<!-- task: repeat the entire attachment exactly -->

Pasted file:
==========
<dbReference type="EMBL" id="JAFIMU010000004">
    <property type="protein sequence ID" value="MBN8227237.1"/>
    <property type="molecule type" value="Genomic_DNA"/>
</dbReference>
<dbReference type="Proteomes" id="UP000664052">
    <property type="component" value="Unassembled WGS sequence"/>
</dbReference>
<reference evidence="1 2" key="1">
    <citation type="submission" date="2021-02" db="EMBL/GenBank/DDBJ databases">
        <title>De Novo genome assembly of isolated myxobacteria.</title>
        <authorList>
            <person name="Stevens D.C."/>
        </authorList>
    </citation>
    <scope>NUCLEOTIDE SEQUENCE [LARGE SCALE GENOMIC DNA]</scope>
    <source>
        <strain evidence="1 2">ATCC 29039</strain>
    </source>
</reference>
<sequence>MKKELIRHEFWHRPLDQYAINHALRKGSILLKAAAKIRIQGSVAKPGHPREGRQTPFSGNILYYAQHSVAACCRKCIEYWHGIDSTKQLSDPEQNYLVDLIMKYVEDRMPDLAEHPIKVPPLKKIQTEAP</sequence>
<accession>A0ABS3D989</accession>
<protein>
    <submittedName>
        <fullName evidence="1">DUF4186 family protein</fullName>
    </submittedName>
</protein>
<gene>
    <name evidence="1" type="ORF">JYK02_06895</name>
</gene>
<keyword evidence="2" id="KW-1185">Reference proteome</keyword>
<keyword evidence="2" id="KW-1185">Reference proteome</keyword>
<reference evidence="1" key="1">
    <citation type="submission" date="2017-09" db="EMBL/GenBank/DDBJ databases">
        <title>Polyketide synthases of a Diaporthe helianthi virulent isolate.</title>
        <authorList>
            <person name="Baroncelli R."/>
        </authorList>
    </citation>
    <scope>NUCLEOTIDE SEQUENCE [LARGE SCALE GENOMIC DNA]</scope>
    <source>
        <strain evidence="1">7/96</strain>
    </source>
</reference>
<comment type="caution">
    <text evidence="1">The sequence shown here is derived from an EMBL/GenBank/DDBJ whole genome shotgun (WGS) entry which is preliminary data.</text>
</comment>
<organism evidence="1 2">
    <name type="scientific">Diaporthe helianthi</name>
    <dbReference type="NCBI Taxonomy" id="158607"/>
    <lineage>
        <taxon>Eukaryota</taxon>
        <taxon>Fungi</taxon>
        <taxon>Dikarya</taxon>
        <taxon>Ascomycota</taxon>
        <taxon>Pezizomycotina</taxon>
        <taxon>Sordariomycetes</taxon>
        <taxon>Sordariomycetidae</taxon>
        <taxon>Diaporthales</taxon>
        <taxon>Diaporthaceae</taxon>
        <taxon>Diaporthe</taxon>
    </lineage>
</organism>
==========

<dbReference type="EMBL" id="JAFIMU010000004">
    <property type="protein sequence ID" value="MBN8227237.1"/>
    <property type="molecule type" value="Genomic_DNA"/>
</dbReference>
<dbReference type="Proteomes" id="UP000664052">
    <property type="component" value="Unassembled WGS sequence"/>
</dbReference>
<reference evidence="1 2" key="1">
    <citation type="submission" date="2021-02" db="EMBL/GenBank/DDBJ databases">
        <title>De Novo genome assembly of isolated myxobacteria.</title>
        <authorList>
            <person name="Stevens D.C."/>
        </authorList>
    </citation>
    <scope>NUCLEOTIDE SEQUENCE [LARGE SCALE GENOMIC DNA]</scope>
    <source>
        <strain evidence="1 2">ATCC 29039</strain>
    </source>
</reference>
<sequence>MKKELIRHEFWHRPLDQYAINHALRKGSILLKAAAKIRIQGSVAKPGHPREGRQTPFSGNILYYAQHSVAACCRKCIEYWHGIDSTKQLSDPEQNYLVDLIMKYVEDRMPDLAEHPIKVPPLKKIQTEAP</sequence>
<accession>A0ABS3D989</accession>
<protein>
    <submittedName>
        <fullName evidence="1">DUF4186 family protein</fullName>
    </submittedName>
</protein>
<gene>
    <name evidence="1" type="ORF">JYK02_06895</name>
</gene>
<keyword evidence="2" id="KW-1185">Reference proteome</keyword>
<keyword evidence="2" id="KW-1185">Reference proteome</keyword>
<reference evidence="1" key="1">
    <citation type="submission" date="2017-09" db="EMBL/GenBank/DDBJ databases">
        <title>Polyketide synthases of a Diaporthe helianthi virulent isolate.</title>
        <authorList>
            <person name="Baroncelli R."/>
        </authorList>
    </citation>
    <scope>NUCLEOTIDE SEQUENCE [LARGE SCALE GENOMIC DNA]</scope>
    <source>
        <strain evidence="1">7/96</strain>
    </source>
</reference>
<comment type="caution">
    <text evidence="1">The sequence shown here is derived from an EMBL/GenBank/DDBJ whole genome shotgun (WGS) entry which is preliminary data.</text>
</comment>
<organism evidence="1 2">
    <name type="scientific">Diaporthe helianthi</name>
    <dbReference type="NCBI Taxonomy" id="158607"/>
    <lineage>
        <taxon>Eukaryota</taxon>
        <taxon>Fungi</taxon>
        <taxon>Dikarya</taxon>
        <taxon>Ascomycota</taxon>
        <taxon>Pezizomycotina</taxon>
        <taxon>Sordariomycetes</taxon>
        <taxon>Sordariomycetidae</taxon>
        <taxon>Diaporthales</taxon>
        <taxon>Diaporthaceae</taxon>
        <taxon>Diaporthe</taxon>
    </lineage>
</organism>